Remember when John McDonnell claimed that nationalising the water industry wouldn’t cost taxpayers a penny? Well, wonks at the Social Market Foundation disagree. Drawing on data from academic studies, Ofwat, the London Stock Exchange and the annual accounts of water companies, the SMF have found that nationalising the water industry’s assets would initially cost £90 billion, more than the current education budget and a 5% increase in government debt levels, plus another £100 billion over the next 25 years to meet their investment requirements. Acquiring them for less than the market price would cost more in the long term as investors flee fearing further nationalisations. Guido enjoyed McDonnell’s tetchy response to the report, accusing the centrist SMF of being “right-wing”, implying they fiddled the figures at the behest of the water industry and taking a pop at its director James Kirkup:
“This is a report by a right-wing think tank, led by the former political editor of the Telegraph, and commissioned on behalf of the water industry. Labour has been clear that as established by legal precedent it will be parliament that decides the price to compensate shareholders. With returns significantly higher than bond yields the taxpayer will be better off following the return of water to public ownership.”
Who you gonna believe?
Completely unsurprisingly, Jezza is “a borderline trainspotter” with a self-confessed “zany” passion for Britain’s railways. When he’s not trying to make a political point by sitting on the train floor he’s he’s getting abuse hurled at him by a carriage full of travelling football fans…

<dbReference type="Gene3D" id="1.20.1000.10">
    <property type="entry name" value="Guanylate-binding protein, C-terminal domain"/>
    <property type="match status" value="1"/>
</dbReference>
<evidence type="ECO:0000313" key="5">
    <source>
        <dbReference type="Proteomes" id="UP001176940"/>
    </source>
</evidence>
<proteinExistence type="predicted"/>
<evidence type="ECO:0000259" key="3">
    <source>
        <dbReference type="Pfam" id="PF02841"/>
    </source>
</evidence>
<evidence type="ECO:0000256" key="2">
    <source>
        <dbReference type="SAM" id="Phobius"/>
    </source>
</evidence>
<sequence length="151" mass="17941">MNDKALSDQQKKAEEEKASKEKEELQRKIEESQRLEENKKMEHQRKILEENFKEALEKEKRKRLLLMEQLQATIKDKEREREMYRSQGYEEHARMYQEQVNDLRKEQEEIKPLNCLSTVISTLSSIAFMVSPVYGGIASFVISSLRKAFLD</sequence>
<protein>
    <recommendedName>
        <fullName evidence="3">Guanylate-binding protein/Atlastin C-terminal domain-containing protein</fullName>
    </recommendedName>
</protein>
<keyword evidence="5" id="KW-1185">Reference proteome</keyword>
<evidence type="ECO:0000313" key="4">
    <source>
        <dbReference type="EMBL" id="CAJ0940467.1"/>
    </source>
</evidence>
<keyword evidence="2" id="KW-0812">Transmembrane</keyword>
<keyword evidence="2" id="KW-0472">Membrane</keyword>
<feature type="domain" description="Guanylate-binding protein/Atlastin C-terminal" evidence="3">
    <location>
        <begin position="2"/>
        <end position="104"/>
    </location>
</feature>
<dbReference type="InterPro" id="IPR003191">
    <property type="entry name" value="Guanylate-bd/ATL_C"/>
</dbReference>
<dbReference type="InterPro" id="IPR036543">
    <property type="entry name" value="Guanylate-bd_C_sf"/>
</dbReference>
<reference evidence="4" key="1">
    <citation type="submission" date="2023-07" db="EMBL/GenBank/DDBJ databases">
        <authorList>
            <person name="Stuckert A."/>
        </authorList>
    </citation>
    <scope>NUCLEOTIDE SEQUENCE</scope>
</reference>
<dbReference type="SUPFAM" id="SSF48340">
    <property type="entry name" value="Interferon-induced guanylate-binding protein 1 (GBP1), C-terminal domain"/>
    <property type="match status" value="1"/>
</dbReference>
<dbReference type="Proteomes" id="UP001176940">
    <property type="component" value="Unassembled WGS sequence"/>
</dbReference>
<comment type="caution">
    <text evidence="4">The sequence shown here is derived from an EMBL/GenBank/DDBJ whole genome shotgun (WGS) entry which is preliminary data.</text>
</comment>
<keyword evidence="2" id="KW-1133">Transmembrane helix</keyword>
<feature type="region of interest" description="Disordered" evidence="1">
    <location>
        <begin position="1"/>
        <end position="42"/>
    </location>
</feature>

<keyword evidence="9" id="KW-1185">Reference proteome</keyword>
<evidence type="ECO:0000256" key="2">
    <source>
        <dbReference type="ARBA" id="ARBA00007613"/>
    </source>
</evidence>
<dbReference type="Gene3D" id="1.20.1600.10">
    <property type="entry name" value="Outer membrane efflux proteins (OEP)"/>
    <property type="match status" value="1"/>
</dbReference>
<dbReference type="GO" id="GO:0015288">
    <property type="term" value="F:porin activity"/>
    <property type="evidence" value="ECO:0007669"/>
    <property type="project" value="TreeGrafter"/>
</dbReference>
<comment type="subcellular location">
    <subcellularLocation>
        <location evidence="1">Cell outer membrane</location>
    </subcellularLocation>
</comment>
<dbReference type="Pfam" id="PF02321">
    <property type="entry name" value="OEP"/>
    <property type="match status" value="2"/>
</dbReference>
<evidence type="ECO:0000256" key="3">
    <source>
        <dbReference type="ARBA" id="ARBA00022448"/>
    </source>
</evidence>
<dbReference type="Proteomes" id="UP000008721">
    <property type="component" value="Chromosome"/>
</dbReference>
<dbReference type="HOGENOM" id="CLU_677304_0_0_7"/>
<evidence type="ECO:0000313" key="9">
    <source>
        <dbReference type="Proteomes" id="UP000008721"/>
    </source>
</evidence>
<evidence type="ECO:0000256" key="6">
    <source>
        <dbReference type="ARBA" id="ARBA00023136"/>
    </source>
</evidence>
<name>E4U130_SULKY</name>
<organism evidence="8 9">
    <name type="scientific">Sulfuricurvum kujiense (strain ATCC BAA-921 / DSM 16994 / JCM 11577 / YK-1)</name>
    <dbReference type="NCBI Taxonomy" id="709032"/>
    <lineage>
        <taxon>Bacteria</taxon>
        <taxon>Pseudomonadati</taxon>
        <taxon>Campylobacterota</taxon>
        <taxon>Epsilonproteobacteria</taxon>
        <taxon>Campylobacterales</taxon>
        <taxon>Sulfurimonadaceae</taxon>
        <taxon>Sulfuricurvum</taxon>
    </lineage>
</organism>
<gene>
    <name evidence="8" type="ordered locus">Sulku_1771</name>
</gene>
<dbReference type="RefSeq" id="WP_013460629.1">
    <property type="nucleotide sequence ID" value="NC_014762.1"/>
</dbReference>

But here’s news sure to make the Labour leader run out of steam: Jezza’s favourite trainspotting magazine Rail carries a long read ripping his headline rail nationalisation policy to shreds. The piece, ‘Nationalisation – a dead end argument’, signals Labour policy is just not the ticket:
“Governments are not very good at delivering public services themselves -there is a tendency to meddling, short-termism, starvation of funding, and nakedly politicised decisions every time things get difficult. Much better to set out the framework of what you want to achieve over a period of time, and then contract with a focused and properly incentivised company to deliver your requirements.”
In fact, the article lists so many objections to Corbyn’s rail plan that it’s difficult to keep track. All put forward by an author of considerable station: a former top railway executive who oversaw a government-run line. With critics like this, how can Jezza just carriage on regardless with the policy?